Wednesday, January 10, 2018

The Home Stretch!

Self-Reliance and "Getting On" with Life

Roughly every 6 weeks, our mission experiences an influx of new, young missionaries and simultaneously an outflux of young missionaries who have completed their term of service (18 months for the Sisters and 24 months for the Elders), and who are returning home.  We call the latter group "departing missionaries", for obvious reasons, and part of their experience as they get ready to go home is sitting through a one-hour seminar on self-reliance, put on by us and/or other senior missionaries.

In this seminar, we talk about several topics:
Helping Out After Typhoon Haiyan (Phillipines)
  • What have they learned during their service?  What good habits have they developed, that they would like to remember/continue when they return home?  How can they best do that?
  • How has their understanding and perspective of life changed because of their experiences?
  • Where are they headed in life; what goals do they have (personal, family, spiritual, education, work, and career)?  Which of those are most important?
  • How should they set and pursue goals?  What can they put in place to ensure they are successful (e.g., detailed plans, good habits, having a trusted mentor)?
  • Why is it important not just to think about ourselves and our immediate family, but also to think about others (extended family, friends, neighbours, random people we meet) and look for opportunities to help them, in whatever way is needed?  In this regard, why is looking outwards more important than looking inwards?
  • Why should the "Self-Reliance Path" be an integral part of their life?

This is a lot of material to cover in one hour, particularly when we would prefer it to be more of a discussion than a lecture.  The discussion is usually vigorous and informative, both for us and for those who are going home.

We held the last such seminar earlier this week.  In keeping with our "handing the reins" over to our replacements, they ran the seminar and we observed.  Initially, we were there just for moral support, but it occurred to me (John) that we were going home soon and should participate fully in the discussion, considering all the questions that we normally posed to others.  After all, what have I learned from my period of service?  It would be a mistake to think that because I am older and supposedly more experienced than our young missionaries, that I couldn't benefit from pondering the questions listed above.

For this blog entry, I would like to focus on two related questions: How has my understanding of and perspective on life changed because of our mission experiences?  Why is looking outwards more important than looking inwards?

One of the reasons for taking a sabbatical from work and "normal" life, and going on a mission, was to provide a space and time in which I could evaluate my life and determine whether I wanted to adjust either my goals or my priorities.  I thought it might be difficult to do that properly while still embroiled in life's normal demands and activities, and that a change of setting and day-to-day focus might open perspectives, clarify thinking and otherwise enable/improve the process.  This has proved to be the case in many ways.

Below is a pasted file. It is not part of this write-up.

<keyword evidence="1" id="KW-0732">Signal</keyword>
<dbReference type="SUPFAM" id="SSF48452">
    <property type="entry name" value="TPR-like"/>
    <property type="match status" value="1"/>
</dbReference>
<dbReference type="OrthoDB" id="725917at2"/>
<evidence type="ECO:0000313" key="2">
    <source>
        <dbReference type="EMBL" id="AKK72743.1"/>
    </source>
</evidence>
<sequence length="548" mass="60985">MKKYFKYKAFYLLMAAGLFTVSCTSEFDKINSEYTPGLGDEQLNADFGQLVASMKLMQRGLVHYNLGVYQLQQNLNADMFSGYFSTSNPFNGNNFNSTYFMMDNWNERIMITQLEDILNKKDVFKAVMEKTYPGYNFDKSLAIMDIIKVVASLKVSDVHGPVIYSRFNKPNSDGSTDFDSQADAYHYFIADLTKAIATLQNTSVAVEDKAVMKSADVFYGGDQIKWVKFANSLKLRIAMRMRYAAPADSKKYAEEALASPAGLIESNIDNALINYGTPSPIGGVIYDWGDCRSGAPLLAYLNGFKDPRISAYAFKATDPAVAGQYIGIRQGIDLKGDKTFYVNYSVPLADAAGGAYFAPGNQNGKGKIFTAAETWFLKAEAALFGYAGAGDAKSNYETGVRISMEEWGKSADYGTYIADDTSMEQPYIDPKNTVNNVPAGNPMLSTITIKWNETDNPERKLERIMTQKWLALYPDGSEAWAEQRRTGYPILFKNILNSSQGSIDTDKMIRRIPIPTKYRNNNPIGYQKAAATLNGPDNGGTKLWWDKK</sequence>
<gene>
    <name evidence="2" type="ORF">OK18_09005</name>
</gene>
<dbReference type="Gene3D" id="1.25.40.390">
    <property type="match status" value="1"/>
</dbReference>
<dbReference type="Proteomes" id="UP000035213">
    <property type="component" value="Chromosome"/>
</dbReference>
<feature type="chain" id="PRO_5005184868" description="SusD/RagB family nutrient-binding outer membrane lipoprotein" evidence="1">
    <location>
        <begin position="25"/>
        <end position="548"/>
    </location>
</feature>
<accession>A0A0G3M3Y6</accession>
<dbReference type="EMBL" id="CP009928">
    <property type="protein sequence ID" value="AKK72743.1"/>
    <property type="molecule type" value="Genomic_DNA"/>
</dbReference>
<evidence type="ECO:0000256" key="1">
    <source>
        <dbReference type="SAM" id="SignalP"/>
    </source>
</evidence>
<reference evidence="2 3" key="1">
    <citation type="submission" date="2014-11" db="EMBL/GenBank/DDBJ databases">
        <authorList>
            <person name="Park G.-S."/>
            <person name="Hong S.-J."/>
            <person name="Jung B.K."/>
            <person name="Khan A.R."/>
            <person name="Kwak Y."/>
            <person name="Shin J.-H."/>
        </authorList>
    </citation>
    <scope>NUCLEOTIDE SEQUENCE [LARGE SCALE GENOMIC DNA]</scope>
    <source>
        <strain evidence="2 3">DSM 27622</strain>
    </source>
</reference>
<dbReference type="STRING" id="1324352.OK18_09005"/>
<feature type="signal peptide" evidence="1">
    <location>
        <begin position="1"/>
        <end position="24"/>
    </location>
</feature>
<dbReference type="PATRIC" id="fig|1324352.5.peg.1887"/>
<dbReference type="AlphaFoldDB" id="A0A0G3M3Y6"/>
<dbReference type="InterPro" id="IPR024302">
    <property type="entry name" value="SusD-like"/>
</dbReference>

(As an aside, I love this scripture from Psalms 139.  Verses 23-24 read, in their fullness, "Search me, O God, and know my heart: try me, and know my thoughts.  And see if there be any wicked way in me, and lead me in the way everlasting".)

How has my understanding of and perspective on life changed?  In no particular order:
I am a Child of God
  • God loves every one of his children (period).  Can I do the same?  Can I open my mind and heart to see each person as God sees them?
  • It is important (and possible) to be more observant and caring of others, whoever they might be.  A smile, a friendly greeting, an attentive ear and engaging conversation are good skills to develop.
  • While I love discussing various topics, listening is more important than talking.  A discussion is not about what I think but about connecting and understanding others.
  • It is not difficult to stop what I am doing and help someone.  It is a simple choice.  It is not a distraction; it is the essence of living a joyful life.
  • The time that I spend arguing, contending, judging or complaining is wasted time.  It benefits no one.
    A good Hug is Great Therapy
  • A good hug is a great therapy - I love giving and receiving them (a wonderful Polynesian practice amongst men).
  • In spiritual terms, teaching doctrine, or in worldly terms, teaching ideas, is the most powerful way to influence another's thinking and behaviour.  Each person is a capable human being - leave them be to digest, ponder, feel inspired and take action, in ways that are meaningful to them.
  • When I am patient and forbear to react in word or deed, I make or keep a friend.
  • Love is a verb.
  • Faith in Jesus Christ powers intelligent choice and action.
Are We Following Christ's Example?
The last concept that we want to mention is that there is a simple test for Christian discipleship - do we primarily look outward (seeing and considering the needs of others) or do we primarily look inwards (thinking first of our own needs)?  Someone mentioned to us that Christ always looked outwards, always thought of the state of mind and the physical needs of those around him.  It is a powerful idea, supported by every verse of scripture we have about Him.  It is also a sobering question to ask ourselves - are we striving to be like Him or not?